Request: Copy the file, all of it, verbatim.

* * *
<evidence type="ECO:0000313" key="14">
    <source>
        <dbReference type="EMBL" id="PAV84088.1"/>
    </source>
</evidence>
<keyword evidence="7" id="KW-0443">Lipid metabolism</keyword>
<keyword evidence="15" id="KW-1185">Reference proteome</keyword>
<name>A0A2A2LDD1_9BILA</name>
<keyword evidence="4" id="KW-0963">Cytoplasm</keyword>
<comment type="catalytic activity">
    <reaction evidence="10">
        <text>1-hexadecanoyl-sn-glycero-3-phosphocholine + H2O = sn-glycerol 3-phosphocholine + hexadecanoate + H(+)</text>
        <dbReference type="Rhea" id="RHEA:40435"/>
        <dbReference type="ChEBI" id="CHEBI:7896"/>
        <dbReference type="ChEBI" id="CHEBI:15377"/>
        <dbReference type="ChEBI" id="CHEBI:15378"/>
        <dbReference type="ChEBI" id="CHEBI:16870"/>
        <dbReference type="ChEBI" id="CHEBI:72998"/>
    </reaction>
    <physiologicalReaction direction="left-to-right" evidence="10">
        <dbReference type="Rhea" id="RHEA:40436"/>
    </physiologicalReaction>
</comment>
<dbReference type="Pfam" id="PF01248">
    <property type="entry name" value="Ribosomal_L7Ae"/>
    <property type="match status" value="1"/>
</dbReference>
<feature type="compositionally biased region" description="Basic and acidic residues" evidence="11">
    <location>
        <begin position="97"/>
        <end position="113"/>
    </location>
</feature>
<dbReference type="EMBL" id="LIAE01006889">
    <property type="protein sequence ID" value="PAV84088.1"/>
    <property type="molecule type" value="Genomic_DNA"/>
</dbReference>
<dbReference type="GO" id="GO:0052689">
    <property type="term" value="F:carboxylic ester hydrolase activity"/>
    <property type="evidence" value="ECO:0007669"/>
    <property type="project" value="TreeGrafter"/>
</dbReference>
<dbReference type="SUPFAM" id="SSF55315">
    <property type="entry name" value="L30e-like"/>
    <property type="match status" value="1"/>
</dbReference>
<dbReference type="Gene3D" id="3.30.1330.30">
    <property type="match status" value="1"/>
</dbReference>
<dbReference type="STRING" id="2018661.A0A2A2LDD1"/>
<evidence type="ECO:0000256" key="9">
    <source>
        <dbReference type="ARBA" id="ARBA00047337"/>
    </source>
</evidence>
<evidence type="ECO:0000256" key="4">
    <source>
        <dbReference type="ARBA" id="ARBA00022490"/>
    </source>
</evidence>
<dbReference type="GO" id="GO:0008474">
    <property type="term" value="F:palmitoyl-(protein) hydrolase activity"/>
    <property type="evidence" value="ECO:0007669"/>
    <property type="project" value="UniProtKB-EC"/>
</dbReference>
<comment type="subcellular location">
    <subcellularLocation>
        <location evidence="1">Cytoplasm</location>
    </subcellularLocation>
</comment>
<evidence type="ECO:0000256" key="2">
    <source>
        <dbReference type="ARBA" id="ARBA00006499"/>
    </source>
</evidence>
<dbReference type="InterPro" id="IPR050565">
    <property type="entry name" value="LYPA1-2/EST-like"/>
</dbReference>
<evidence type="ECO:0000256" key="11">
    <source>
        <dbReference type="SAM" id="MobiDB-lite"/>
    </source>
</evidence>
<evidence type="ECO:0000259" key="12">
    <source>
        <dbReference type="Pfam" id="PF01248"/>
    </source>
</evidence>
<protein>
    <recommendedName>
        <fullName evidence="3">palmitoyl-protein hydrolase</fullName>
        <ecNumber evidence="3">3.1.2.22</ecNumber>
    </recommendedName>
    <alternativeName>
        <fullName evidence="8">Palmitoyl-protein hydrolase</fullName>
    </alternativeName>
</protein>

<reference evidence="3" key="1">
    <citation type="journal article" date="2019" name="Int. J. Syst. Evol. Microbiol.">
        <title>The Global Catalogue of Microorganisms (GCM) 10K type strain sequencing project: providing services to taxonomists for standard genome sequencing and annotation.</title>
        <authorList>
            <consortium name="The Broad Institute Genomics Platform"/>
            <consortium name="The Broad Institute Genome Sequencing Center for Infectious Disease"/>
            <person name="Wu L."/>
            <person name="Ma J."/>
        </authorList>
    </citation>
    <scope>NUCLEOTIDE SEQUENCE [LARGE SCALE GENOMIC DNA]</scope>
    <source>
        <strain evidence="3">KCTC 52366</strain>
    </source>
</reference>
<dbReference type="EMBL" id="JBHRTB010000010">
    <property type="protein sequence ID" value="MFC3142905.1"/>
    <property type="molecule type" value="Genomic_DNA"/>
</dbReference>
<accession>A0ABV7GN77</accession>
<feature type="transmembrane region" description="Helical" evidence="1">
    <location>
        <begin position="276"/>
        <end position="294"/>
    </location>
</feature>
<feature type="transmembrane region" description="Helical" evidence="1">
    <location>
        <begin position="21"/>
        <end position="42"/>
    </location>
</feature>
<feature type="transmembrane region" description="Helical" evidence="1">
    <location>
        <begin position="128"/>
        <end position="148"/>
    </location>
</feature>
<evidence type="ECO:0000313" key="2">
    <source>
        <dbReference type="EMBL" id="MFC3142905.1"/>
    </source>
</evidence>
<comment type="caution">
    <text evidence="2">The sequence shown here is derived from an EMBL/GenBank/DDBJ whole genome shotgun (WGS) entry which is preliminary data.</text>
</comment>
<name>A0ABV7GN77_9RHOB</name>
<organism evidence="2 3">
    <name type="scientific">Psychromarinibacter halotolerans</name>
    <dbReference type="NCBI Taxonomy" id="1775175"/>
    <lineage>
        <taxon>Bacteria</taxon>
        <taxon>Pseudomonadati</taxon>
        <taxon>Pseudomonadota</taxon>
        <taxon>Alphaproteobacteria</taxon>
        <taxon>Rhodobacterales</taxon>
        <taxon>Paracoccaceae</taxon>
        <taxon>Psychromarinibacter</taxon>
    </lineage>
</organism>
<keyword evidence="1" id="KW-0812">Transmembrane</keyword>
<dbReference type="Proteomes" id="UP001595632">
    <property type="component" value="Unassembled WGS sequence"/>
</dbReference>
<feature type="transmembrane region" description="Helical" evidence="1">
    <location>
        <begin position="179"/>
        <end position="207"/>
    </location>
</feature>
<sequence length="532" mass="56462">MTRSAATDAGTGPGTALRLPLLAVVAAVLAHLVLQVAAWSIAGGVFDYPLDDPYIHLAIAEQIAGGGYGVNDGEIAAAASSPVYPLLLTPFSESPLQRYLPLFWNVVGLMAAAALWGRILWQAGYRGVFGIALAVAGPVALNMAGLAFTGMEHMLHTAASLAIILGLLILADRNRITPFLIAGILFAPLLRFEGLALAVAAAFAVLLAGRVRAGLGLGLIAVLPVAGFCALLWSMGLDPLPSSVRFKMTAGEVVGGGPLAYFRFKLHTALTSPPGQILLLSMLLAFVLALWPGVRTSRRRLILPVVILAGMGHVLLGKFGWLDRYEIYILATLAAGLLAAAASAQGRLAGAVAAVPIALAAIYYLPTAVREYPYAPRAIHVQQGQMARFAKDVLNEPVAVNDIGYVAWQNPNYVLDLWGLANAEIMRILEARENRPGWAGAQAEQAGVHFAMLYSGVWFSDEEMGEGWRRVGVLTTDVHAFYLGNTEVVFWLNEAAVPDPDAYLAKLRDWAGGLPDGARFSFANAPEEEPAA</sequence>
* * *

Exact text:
<evidence type="ECO:0000313" key="14">
    <source>
        <dbReference type="EMBL" id="PAV84088.1"/>
    </source>
</evidence>
<keyword evidence="7" id="KW-0443">Lipid metabolism</keyword>
<keyword evidence="15" id="KW-1185">Reference proteome</keyword>
<name>A0A2A2LDD1_9BILA</name>
<keyword evidence="4" id="KW-0963">Cytoplasm</keyword>
<comment type="catalytic activity">
    <reaction evidence="10">
        <text>1-hexadecanoyl-sn-glycero-3-phosphocholine + H2O = sn-glycerol 3-phosphocholine + hexadecanoate + H(+)</text>
        <dbReference type="Rhea" id="RHEA:40435"/>
        <dbReference type="ChEBI" id="CHEBI:7896"/>
        <dbReference type="ChEBI" id="CHEBI:15377"/>
        <dbReference type="ChEBI" id="CHEBI:15378"/>
        <dbReference type="ChEBI" id="CHEBI:16870"/>
        <dbReference type="ChEBI" id="CHEBI:72998"/>
    </reaction>
    <physiologicalReaction direction="left-to-right" evidence="10">
        <dbReference type="Rhea" id="RHEA:40436"/>
    </physiologicalReaction>
</comment>
<dbReference type="Pfam" id="PF01248">
    <property type="entry name" value="Ribosomal_L7Ae"/>
    <property type="match status" value="1"/>
</dbReference>
<feature type="compositionally biased region" description="Basic and acidic residues" evidence="11">
    <location>
        <begin position="97"/>
        <end position="113"/>
    </location>
</feature>
<dbReference type="EMBL" id="LIAE01006889">
    <property type="protein sequence ID" value="PAV84088.1"/>
    <property type="molecule type" value="Genomic_DNA"/>
</dbReference>
<dbReference type="GO" id="GO:0052689">
    <property type="term" value="F:carboxylic ester hydrolase activity"/>
    <property type="evidence" value="ECO:0007669"/>
    <property type="project" value="TreeGrafter"/>
</dbReference>
<dbReference type="SUPFAM" id="SSF55315">
    <property type="entry name" value="L30e-like"/>
    <property type="match status" value="1"/>
</dbReference>
<dbReference type="Gene3D" id="3.30.1330.30">
    <property type="match status" value="1"/>
</dbReference>
<dbReference type="STRING" id="2018661.A0A2A2LDD1"/>
<evidence type="ECO:0000256" key="9">
    <source>
        <dbReference type="ARBA" id="ARBA00047337"/>
    </source>
</evidence>
<evidence type="ECO:0000256" key="4">
    <source>
        <dbReference type="ARBA" id="ARBA00022490"/>
    </source>
</evidence>
<dbReference type="GO" id="GO:0008474">
    <property type="term" value="F:palmitoyl-(protein) hydrolase activity"/>
    <property type="evidence" value="ECO:0007669"/>
    <property type="project" value="UniProtKB-EC"/>
</dbReference>
<comment type="subcellular location">
    <subcellularLocation>
        <location evidence="1">Cytoplasm</location>
    </subcellularLocation>
</comment>
<evidence type="ECO:0000256" key="2">
    <source>
        <dbReference type="ARBA" id="ARBA00006499"/>
    </source>
</evidence>
<dbReference type="InterPro" id="IPR050565">
    <property type="entry name" value="LYPA1-2/EST-like"/>
</dbReference>
<evidence type="ECO:0000256" key="11">
    <source>
        <dbReference type="SAM" id="MobiDB-lite"/>
    </source>
</evidence>
<evidence type="ECO:0000259" key="12">
    <source>
        <dbReference type="Pfam" id="PF01248"/>
    </source>
</evidence>
<protein>
    <recommendedName>
        <fullName evidence="3">palmitoyl-protein hydrolase</fullName>
        <ecNumber evidence="3">3.1.2.22</ecNumber>
    </recommendedName>
    <alternativeName>
        <fullName evidence="8">Palmitoyl-protein hydrolase</fullName>
    </alternativeName>
</protein>

<reference evidence="3" key="1">
    <citation type="journal article" date="2019" name="Int. J. Syst. Evol. Microbiol.">
        <title>The Global Catalogue of Microorganisms (GCM) 10K type strain sequencing project: providing services to taxonomists for standard genome sequencing and annotation.</title>
        <authorList>
            <consortium name="The Broad Institute Genomics Platform"/>
            <consortium name="The Broad Institute Genome Sequencing Center for Infectious Disease"/>
            <person name="Wu L."/>
            <person name="Ma J."/>
        </authorList>
    </citation>
    <scope>NUCLEOTIDE SEQUENCE [LARGE SCALE GENOMIC DNA]</scope>
    <source>
        <strain evidence="3">KCTC 52366</strain>
    </source>
</reference>
<dbReference type="EMBL" id="JBHRTB010000010">
    <property type="protein sequence ID" value="MFC3142905.1"/>
    <property type="molecule type" value="Genomic_DNA"/>
</dbReference>
<accession>A0ABV7GN77</accession>
<feature type="transmembrane region" description="Helical" evidence="1">
    <location>
        <begin position="276"/>
        <end position="294"/>
    </location>
</feature>
<feature type="transmembrane region" description="Helical" evidence="1">
    <location>
        <begin position="21"/>
        <end position="42"/>
    </location>
</feature>
<feature type="transmembrane region" description="Helical" evidence="1">
    <location>
        <begin position="128"/>
        <end position="148"/>
    </location>
</feature>
<evidence type="ECO:0000313" key="2">
    <source>
        <dbReference type="EMBL" id="MFC3142905.1"/>
    </source>
</evidence>
<comment type="caution">
    <text evidence="2">The sequence shown here is derived from an EMBL/GenBank/DDBJ whole genome shotgun (WGS) entry which is preliminary data.</text>
</comment>
<name>A0ABV7GN77_9RHOB</name>
<organism evidence="2 3">
    <name type="scientific">Psychromarinibacter halotolerans</name>
    <dbReference type="NCBI Taxonomy" id="1775175"/>
    <lineage>
        <taxon>Bacteria</taxon>
        <taxon>Pseudomonadati</taxon>
        <taxon>Pseudomonadota</taxon>
        <taxon>Alphaproteobacteria</taxon>
        <taxon>Rhodobacterales</taxon>
        <taxon>Paracoccaceae</taxon>
        <taxon>Psychromarinibacter</taxon>
    </lineage>
</organism>
<keyword evidence="1" id="KW-0812">Transmembrane</keyword>
<dbReference type="Proteomes" id="UP001595632">
    <property type="component" value="Unassembled WGS sequence"/>
</dbReference>
<feature type="transmembrane region" description="Helical" evidence="1">
    <location>
        <begin position="179"/>
        <end position="207"/>
    </location>
</feature>
<sequence length="532" mass="56462">MTRSAATDAGTGPGTALRLPLLAVVAAVLAHLVLQVAAWSIAGGVFDYPLDDPYIHLAIAEQIAGGGYGVNDGEIAAAASSPVYPLLLTPFSESPLQRYLPLFWNVVGLMAAAALWGRILWQAGYRGVFGIALAVAGPVALNMAGLAFTGMEHMLHTAASLAIILGLLILADRNRITPFLIAGILFAPLLRFEGLALAVAAAFAVLLAGRVRAGLGLGLIAVLPVAGFCALLWSMGLDPLPSSVRFKMTAGEVVGGGPLAYFRFKLHTALTSPPGQILLLSMLLAFVLALWPGVRTSRRRLILPVVILAGMGHVLLGKFGWLDRYEIYILATLAAGLLAAAASAQGRLAGAVAAVPIALAAIYYLPTAVREYPYAPRAIHVQQGQMARFAKDVLNEPVAVNDIGYVAWQNPNYVLDLWGLANAEIMRILEARENRPGWAGAQAEQAGVHFAMLYSGVWFSDEEMGEGWRRVGVLTTDVHAFYLGNTEVVFWLNEAAVPDPDAYLAKLRDWAGGLPDGARFSFANAPEEEPAA</sequence>